Strict labor market regulation increases global unemployment, study shows

Mar 17, 2009
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This is a picture of a job center in the UK. Credit: Image by Jason Cartwright, Flickr

Tight labour market regulation increases unemployment all over the world, finds a study of 73 countries by the University of Bath.

The study, published in the , is one of the first to cover not only but also developing and transition countries.

Based on data for the years 2000 to 2003, the findings suggest that if, for example, Italy (a typical country with strict regulation) had enjoyed the same flexibility in labour as the United States (a typical country with flexible regulation), its rate might have been 2.3 percentage points lower among the total , 3.4 percentage points lower among women and 5.6 percentage points lower among .

"The adverse labour market effects are probably due to lower investment by domestic firms as well as lower foreign direct investment inflows caused by stricter labour market regulation." said Dr Horst Feldmann, from the University's Department of Economics & International Development, who carried out the research.

One area of labour market regulation that appears to have particularly adverse effects on unemployment are stringent hiring and firing rules, the study finds.

While strict hiring rules restrict temporary work agencies and the use of fixed-term contracts, tight firing rules make it difficult and costly for employers to lay off workers.

According to the findings, these rules, as well as strict labour market regulation in general, have a particularly adverse impact on women and young people.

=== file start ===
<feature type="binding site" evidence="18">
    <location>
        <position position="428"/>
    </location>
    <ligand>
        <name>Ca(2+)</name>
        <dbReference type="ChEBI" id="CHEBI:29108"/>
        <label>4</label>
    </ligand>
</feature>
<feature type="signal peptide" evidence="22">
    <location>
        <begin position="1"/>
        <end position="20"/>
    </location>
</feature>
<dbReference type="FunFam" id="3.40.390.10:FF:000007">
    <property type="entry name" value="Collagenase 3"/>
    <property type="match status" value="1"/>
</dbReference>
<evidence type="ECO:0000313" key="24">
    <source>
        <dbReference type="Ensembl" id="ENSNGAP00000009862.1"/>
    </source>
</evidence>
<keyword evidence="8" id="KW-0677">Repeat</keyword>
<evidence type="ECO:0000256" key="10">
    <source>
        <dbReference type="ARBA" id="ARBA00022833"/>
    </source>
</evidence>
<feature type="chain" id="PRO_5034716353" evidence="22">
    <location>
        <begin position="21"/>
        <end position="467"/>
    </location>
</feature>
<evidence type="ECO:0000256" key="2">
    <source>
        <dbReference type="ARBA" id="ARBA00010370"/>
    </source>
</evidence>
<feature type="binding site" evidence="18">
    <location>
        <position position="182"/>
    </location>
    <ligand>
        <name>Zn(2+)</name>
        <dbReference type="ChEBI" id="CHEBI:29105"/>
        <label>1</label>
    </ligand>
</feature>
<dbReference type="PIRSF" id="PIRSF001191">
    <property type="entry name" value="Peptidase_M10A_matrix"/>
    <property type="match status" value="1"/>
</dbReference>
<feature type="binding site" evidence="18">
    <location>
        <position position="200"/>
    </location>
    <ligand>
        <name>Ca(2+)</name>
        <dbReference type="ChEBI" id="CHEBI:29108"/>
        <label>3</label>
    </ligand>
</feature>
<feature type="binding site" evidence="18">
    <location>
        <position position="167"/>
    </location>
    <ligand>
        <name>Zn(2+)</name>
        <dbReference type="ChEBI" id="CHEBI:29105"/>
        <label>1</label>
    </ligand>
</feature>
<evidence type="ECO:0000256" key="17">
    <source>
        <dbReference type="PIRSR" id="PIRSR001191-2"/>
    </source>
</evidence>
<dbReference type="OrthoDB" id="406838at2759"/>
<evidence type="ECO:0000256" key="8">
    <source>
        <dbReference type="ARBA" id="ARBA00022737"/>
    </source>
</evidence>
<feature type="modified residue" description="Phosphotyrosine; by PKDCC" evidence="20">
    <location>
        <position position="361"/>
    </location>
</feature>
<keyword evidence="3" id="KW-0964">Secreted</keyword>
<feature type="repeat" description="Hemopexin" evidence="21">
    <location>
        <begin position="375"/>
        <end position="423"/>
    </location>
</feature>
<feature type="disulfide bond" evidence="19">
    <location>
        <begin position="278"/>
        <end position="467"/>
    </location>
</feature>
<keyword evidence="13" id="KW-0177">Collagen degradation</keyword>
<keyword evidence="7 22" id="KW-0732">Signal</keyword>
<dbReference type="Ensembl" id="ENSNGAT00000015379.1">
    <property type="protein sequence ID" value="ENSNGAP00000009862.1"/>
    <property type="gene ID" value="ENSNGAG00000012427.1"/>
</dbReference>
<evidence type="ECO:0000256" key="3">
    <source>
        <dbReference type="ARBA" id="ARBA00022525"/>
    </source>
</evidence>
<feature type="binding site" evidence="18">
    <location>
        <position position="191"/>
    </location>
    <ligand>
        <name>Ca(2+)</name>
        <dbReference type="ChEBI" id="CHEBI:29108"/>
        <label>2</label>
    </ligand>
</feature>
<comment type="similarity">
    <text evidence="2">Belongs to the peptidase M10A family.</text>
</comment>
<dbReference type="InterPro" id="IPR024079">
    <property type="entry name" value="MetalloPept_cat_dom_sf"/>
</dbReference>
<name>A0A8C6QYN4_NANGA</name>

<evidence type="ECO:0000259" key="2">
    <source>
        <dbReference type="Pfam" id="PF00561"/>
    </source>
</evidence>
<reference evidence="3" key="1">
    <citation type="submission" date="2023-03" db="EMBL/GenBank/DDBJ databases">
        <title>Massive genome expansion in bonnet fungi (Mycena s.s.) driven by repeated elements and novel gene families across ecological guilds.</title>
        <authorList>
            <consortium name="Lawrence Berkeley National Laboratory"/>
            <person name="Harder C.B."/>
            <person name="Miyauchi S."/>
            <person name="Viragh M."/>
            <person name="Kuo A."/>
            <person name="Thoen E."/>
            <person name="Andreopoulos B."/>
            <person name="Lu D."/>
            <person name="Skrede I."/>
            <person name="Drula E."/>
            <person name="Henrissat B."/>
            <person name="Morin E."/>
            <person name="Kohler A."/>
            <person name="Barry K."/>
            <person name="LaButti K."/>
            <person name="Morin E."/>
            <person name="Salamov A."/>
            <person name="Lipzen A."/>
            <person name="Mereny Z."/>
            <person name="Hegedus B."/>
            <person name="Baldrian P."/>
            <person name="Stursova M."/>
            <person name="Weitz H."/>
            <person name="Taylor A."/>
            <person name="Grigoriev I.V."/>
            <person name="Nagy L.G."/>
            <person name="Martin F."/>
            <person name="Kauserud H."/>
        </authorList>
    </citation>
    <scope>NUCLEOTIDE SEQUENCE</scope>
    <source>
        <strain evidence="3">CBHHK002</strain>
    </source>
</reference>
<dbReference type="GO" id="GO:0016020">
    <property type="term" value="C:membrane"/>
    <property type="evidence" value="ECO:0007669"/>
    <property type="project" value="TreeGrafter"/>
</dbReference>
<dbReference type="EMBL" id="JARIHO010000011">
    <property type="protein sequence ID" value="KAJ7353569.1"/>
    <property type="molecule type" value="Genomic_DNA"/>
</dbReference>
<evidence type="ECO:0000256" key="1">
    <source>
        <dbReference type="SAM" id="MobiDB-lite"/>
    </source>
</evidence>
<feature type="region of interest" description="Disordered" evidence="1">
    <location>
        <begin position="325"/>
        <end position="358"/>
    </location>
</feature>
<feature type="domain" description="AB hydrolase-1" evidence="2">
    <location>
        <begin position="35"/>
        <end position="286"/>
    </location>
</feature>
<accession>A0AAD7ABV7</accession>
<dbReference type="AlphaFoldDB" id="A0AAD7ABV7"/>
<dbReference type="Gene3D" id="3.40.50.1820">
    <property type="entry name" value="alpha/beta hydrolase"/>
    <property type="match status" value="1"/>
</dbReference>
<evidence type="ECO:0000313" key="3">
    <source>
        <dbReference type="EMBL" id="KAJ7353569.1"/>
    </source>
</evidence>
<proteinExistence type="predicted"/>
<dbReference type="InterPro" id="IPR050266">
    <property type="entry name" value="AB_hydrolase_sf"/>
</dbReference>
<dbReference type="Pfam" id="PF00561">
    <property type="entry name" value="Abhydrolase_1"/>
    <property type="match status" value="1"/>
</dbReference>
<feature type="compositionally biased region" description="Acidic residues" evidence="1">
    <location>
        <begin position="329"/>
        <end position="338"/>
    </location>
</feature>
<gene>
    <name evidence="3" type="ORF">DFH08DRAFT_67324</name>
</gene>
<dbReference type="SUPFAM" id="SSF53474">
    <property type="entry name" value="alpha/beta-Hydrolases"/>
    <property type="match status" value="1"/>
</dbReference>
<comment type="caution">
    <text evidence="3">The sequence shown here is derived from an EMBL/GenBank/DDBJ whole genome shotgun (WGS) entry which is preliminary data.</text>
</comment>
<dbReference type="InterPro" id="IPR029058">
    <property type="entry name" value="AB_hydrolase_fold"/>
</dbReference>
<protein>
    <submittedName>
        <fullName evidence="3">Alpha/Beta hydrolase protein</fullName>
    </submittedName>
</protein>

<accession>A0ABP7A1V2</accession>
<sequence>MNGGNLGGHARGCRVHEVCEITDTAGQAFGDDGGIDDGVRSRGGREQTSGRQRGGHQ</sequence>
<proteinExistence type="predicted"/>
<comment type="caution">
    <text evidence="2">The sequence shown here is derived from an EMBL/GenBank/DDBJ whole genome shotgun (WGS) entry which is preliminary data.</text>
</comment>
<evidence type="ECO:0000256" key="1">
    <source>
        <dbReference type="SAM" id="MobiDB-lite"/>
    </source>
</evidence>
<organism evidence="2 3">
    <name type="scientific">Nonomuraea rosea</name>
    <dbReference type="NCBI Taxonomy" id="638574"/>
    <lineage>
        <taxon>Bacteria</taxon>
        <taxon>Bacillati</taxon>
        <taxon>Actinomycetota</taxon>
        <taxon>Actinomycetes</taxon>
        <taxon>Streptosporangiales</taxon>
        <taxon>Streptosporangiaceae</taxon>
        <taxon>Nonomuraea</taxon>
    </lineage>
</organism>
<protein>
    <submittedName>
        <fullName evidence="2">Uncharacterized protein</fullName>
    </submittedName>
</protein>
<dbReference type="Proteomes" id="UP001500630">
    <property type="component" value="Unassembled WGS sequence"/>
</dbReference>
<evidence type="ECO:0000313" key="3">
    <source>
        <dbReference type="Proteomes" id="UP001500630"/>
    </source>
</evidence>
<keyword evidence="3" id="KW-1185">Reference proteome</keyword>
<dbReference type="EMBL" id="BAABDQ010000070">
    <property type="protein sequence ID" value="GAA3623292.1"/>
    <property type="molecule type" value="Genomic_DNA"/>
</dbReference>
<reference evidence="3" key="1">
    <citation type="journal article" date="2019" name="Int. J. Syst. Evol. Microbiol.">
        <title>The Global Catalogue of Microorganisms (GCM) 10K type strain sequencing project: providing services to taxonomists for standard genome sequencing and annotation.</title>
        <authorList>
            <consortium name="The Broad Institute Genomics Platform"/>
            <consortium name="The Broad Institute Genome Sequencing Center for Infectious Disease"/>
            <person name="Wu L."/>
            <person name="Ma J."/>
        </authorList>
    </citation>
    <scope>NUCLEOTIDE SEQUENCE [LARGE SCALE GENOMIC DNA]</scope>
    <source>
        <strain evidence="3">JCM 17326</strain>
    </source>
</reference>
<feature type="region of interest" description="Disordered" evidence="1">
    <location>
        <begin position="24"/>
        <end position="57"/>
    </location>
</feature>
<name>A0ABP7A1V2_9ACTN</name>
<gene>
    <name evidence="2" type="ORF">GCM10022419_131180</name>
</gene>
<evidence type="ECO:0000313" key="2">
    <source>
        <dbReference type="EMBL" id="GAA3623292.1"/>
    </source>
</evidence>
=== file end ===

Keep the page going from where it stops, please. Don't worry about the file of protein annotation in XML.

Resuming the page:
Dr Feldmann explained: "Women often take a career break to have children and later on try to get back into employment. Young people are just entering working life.

"Therefore, it is plausible that both groups are more strongly affected when employers are reluctant to hire staff due to stringent labour market regulation."

Another type of labour market regulation that appears to raise unemployment on a world-wide scale is military conscription, the study finds.

"A main reason may be that conscripts leaving the armed forces after the end of their service have difficulties finding a job because they did not gather the skills and work experience that employers are looking for." said Dr Feldmann.

"The longer the conscription period, the more severe this mismatch is likely to be. According to my findings, this effect is the strongest among young people. This is obviously because conscripts typically are in this age group.

"This is the first time the effects of military conscription on the labour market have been analysed."

Apart from the indicators that measure the strictness of hiring and firing regulation and the use of conscription, Dr Feldmann used indicators that measure the strictness of minimum wage laws, the centralisation of wage bargaining and the generosity of unemployment benefits.

His aggregate indicator measuring the overall strictness of labour market regulation is the average of these five individual indicators.

On average over the years 2000-2003, Italy's flexibility of labour market regulation (as measured by the aggregate indicator) was rated 3.6 out of 10 - while the United States was rated 7.2 and the United Kingdom was rated 6.8.

Dr Feldmann said: "The research suggests that the UK's fairly flexible labour market regulation is likely to strengthen the economy's resilience to weather the current crisis.

"Although unemployment is going to rise sharply for some time, countries with more flexible regulation will probably experience a faster and more pronounced fall in unemployment once the crisis is overcome."

Source: University of Bath

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